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It’s April Fool’s Day and in the animal kingdom many species are great at using camouflage to fool their natural predators.

The Australian Shingleback Lizard has a tail the same shape as its head to outwit predators.  When a predatory bird like an Eagle or large Kookaburra, a cat or dog tries to attack these lizards they are often confused after trying to chomp down on what they thought was its head, only to be confronted by a very cranky Shingleback. 

A Zebra’s stripes also help fool lions on the African plains.  Although to the human eye the black and white pattern makes the zebra stick out like a sore thumb, in the animal world it acts like the design used for military camouflage.  The lines on the zebra blend in with the tall lines of the grasses of their African habitat. It doesn’t matter that the zebra stripes are black and white and the grass a brownish yellow, cause the zebra’s main predator, the lion, is colour blind!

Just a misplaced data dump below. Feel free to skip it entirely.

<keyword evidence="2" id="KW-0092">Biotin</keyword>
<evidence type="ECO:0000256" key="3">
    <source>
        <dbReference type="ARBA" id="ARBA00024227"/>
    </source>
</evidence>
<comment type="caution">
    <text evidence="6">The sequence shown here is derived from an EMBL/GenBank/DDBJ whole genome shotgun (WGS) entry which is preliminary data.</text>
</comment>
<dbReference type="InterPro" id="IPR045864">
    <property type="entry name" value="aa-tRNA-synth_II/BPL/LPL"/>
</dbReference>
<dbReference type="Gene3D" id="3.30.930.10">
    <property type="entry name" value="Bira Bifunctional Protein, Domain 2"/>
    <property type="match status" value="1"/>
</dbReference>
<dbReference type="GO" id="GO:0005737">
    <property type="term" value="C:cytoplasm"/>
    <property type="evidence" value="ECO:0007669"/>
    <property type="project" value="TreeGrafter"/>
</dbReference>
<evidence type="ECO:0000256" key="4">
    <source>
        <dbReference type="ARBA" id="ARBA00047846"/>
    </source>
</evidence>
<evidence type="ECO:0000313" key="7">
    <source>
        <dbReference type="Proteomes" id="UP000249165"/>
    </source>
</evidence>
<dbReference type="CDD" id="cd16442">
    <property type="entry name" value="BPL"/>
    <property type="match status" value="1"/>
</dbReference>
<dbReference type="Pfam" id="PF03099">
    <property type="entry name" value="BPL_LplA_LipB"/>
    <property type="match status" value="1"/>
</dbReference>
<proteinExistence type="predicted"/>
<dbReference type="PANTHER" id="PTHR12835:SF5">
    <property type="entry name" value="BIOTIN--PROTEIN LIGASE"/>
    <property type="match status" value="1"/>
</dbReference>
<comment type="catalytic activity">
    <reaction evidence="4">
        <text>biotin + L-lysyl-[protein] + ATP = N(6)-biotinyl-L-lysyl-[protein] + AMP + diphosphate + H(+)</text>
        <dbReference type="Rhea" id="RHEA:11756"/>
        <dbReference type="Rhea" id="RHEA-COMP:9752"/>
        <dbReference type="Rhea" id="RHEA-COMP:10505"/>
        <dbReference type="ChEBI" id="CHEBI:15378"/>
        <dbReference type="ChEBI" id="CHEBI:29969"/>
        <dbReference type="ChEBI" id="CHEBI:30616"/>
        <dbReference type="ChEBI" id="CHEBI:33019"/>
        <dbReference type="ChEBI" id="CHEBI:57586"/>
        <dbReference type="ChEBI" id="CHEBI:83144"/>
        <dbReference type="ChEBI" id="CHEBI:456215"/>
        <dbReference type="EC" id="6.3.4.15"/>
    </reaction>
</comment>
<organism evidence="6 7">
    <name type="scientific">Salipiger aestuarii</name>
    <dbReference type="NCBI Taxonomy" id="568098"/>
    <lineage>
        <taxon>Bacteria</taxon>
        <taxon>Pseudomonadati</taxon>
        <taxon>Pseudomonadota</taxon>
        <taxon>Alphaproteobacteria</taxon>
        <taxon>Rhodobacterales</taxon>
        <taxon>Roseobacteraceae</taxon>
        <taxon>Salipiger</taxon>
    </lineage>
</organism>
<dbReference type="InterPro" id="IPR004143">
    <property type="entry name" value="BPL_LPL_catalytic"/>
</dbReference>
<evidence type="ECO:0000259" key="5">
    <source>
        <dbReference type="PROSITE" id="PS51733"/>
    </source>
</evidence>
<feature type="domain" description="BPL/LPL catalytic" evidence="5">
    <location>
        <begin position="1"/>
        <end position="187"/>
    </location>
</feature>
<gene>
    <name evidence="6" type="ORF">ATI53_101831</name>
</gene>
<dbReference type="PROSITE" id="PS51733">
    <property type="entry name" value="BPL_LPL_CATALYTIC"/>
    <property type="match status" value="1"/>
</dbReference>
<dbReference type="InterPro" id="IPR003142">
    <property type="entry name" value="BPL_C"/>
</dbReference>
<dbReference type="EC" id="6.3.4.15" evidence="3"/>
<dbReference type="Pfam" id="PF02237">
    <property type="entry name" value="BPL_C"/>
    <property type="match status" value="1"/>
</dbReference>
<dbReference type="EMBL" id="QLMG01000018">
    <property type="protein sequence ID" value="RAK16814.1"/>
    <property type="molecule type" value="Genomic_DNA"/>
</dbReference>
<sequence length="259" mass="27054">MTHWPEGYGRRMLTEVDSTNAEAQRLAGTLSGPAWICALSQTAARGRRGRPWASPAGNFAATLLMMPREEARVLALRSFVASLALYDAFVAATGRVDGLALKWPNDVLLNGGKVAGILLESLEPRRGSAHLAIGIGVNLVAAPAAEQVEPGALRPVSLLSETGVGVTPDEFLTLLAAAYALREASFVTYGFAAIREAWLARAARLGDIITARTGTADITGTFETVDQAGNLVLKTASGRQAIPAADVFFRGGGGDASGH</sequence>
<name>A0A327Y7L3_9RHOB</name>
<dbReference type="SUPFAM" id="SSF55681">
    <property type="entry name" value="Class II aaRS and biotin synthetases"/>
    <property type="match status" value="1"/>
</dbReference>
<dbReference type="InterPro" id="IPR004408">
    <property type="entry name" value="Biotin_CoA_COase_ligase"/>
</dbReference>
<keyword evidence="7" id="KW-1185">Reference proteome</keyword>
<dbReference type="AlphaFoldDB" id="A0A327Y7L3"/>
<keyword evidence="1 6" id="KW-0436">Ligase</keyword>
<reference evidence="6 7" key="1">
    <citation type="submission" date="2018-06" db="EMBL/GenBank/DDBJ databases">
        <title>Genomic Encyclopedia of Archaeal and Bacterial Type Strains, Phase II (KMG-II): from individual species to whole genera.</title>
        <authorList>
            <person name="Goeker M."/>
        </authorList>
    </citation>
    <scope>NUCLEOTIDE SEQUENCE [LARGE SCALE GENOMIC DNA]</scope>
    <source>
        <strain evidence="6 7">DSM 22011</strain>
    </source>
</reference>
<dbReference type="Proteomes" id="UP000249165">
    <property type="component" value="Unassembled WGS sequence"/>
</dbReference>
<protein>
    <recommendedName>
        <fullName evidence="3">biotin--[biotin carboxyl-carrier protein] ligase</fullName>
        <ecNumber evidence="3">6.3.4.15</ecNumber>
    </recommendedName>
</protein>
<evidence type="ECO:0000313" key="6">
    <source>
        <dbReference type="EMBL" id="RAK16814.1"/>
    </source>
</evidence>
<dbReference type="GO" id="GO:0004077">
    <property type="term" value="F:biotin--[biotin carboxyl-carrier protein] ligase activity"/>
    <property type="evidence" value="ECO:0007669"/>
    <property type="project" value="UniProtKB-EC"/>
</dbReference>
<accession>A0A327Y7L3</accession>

Lots of fish use patterns, just like the zebra for concealment. On their own in a fish tank for instance, their colours or patterns make them easily seen, but in a large school of fish in the oceans their colours meld together giving predators the impression of a large animal which is beyond them to attack.

A Phasmid or stick insect’s whole body is designed to confuse, fool and trick animals wanting a quick insect snack.  Phasmids often go unnoticed in the forests because they look just like a twig or leaf. When it is windy, they even start swaying like a leaf blowing in the wind to improve the illusion.

It is a tough world out there in the wild and survival of the fittest applies to most struggling species, which aim to make it April Fool’s Day every day in the animal world.

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